After processing the data of four million driving days of PHEVs, Ahmet Mandev can also say how charging should take place to maximise electric power, while minimising fuel consumption and emissions.
Despite the fact that over 20 years have passed since the first mass-produced PHEV car appeared on the market, many questions remain regarding optimal usage of such vehicles. These are questions that Ahmet Mandev, a doctoral student at the Department of Space, Earth and Environmental Science at Chalmers, aimed to answer in his doctoral studies, supervised by Associate Professor Frances Sprei.
“The reason why we want to take a closer look at PHEVs is that there are different views on their role in electrifying personal transport. It is vital to learn as much as we can about their electrical potential, so that we can determine which policy instruments – laws, regulations and subsidies – can be most effective for such vehicles,” says Ahmet Mandev.
In the first of the studies included in his licentiate thesis The Role of Plug-in Hybrid Electric Vehicles in Electrifying Personal Transport - Analysis of Empirical Data from North America, he processed and analysed one year of driving data for 71 households in California.
“It is easy to see the breakdown of the kilometres for which a PHEV uses the electric motor or the internal combustion engine. But the unique thing about this study is that we looked at the household level – we mapped all the vehicles in different multi-car households. Then we saw how many kilometres a household travelled using electric power and compared that between households which own a fully electric car, or a PHEV, alongside a conventional vehicle,” he explains.
As usual with all types of electric vehicles, range is an important factor. The study shows that households with a fully electric car and a conventional car, drive on average 45 percent of their total kilometres on electricity, while the households with a PHEV, and a conventional car, reached 46 percent electric operation on average. This is despite the fact that the range for the vehicles at full electric operation was 130 km for the electric car – in the case of this study, the Nissan Leaf – and just under half for the plug-in hybrid - 56 kilometres.
"The reason that the PHEV performs better, despite the considerably shorter range, is that it is taken more often for the longer journeys. So then at least some distance of those trips is driven using electricity. The figures also show that the PHEVs are more often used while another person in the household is using the conventional vehicle. The range for both BEVs and PHEVs have increased since the study, but the results are still relevant and show that plug-in hybrid vehicles have an important role to play when it comes to electrification of personal transport. As the next step it will be interesting to follow up the effect of these longer ranges on electrification rates”, says Frances Sprei.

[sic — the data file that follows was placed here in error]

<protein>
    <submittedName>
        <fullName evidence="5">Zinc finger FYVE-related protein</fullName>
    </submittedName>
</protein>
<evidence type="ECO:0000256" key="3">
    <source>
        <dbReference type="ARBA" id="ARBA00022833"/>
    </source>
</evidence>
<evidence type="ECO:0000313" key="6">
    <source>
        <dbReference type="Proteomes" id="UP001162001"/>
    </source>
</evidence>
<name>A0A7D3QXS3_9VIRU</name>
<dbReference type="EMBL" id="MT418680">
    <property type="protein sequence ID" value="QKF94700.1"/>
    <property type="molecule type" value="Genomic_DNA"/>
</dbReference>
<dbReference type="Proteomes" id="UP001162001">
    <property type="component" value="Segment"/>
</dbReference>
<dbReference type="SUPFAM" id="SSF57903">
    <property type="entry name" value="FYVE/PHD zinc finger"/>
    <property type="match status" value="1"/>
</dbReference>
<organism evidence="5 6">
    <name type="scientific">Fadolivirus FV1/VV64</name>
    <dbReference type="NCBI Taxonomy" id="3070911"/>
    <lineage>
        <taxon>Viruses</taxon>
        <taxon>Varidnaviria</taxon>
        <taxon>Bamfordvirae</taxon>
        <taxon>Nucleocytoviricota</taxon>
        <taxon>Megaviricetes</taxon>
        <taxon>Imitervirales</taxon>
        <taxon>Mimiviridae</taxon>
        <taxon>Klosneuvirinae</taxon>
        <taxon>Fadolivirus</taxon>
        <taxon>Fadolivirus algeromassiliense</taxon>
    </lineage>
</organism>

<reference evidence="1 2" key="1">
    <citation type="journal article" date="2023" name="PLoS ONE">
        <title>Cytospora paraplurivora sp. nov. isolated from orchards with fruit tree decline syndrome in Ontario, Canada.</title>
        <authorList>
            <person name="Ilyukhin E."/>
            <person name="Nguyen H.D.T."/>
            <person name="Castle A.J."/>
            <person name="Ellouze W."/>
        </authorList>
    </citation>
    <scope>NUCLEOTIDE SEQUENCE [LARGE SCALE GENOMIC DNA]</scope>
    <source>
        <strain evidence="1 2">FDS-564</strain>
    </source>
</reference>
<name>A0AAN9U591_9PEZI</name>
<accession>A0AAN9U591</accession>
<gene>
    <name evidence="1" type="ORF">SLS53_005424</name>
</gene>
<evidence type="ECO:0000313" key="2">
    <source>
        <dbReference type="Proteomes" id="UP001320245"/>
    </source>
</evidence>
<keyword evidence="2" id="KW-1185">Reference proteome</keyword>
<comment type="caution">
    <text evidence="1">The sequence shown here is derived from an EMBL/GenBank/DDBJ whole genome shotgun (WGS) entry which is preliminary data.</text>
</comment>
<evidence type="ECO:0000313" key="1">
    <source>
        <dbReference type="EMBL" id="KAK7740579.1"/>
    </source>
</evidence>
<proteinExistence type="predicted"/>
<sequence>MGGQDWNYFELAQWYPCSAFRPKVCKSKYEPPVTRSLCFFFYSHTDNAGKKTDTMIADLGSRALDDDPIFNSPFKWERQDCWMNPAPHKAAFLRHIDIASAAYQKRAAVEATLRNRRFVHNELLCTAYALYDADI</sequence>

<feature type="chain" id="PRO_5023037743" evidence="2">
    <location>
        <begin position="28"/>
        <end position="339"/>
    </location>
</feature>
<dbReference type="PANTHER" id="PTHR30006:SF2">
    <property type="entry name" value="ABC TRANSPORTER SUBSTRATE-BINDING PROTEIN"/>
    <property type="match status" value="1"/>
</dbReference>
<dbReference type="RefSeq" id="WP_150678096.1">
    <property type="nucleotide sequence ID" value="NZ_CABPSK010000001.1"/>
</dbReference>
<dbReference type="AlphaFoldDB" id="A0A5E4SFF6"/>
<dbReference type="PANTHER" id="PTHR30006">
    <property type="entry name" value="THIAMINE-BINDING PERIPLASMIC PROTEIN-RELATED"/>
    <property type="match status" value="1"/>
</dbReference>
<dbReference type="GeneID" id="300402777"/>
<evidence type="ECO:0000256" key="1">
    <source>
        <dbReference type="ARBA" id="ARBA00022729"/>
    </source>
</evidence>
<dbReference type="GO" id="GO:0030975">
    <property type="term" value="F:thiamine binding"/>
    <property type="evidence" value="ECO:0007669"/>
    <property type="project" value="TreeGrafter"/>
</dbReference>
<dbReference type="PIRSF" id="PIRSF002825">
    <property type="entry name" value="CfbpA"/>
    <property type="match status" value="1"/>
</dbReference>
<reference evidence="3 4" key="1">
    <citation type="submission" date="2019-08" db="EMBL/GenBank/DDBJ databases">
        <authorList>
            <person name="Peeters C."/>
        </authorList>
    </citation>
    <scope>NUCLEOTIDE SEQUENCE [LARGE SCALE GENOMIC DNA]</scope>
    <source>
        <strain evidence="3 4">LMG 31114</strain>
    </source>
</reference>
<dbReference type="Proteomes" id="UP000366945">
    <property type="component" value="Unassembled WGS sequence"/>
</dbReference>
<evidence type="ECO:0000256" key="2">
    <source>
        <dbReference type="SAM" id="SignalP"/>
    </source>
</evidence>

Most important to charge overnight
Another issue that Ahmet Mandev investigated was how and when to charge a PHEV to get as many electrically driven kilometres as possible, with the lowest possible fuel consumption and emissions. In two other studies, he used about 4 million driving days of data, collected over a ten-year period from the plug-in hybrid model Chevrolet Volt. By processing the data, Ahmet Mandev calculated how often the vehicles were charged, and can thus empirically prove several points about the PHEVs.
The most positive effects result from charging your car once a day – perhaps not so surprising. But Ahmet Mandev made a further discovery which did stand out.
“If you decrease from charging your car every night, to 90 percent of nights, emissions triple – from 1.7 kg of carbon dioxide to 5.7 kg for 100 kilometres of driving. Fuel consumption increases in a similar way, from 0.7 liters for 100 kilometers to 2.5 liters. These are still low emissions and low levels of fuel consumption, but it is a big difference for such a small change in behaviour,” he explains.
The PHEVs in the study achieve a high share of 76 percent of kilometers driven on electricity, provided, that they are fully charged once a day. Ahmet Mandev and Frances Sprei point out that supplementary charging during the day also gives positive effects, but for maximum effect, a full charge overnight is the best option.
“In our studies, we focused on studying data and drawing conclusions about charging and electric operation based on that. But if one were to translate our results into policy suggestions, it would be to give more people the opportunity to recharge vehicles overnight. Currently, many people, for example those who live in apartment buildings, do not have that opportunity,” says Ahmet Mandev.
In his further doctoral studies, he plans to make international comparisons, to see how charging patterns and electric power differ between countries with different conditions, laws and guidelines regarding PHEVs. Based on this, it will then be possible to see which policy guidelines and recommendations would make the biggest difference.
Text and photos: Christian Löwhagen.
The research was financed by the Swedish Electromobility centre and carried out in collaboration with UC Davis in California and the Fraunhofer Institute for Systems and Innovations Research in Germany.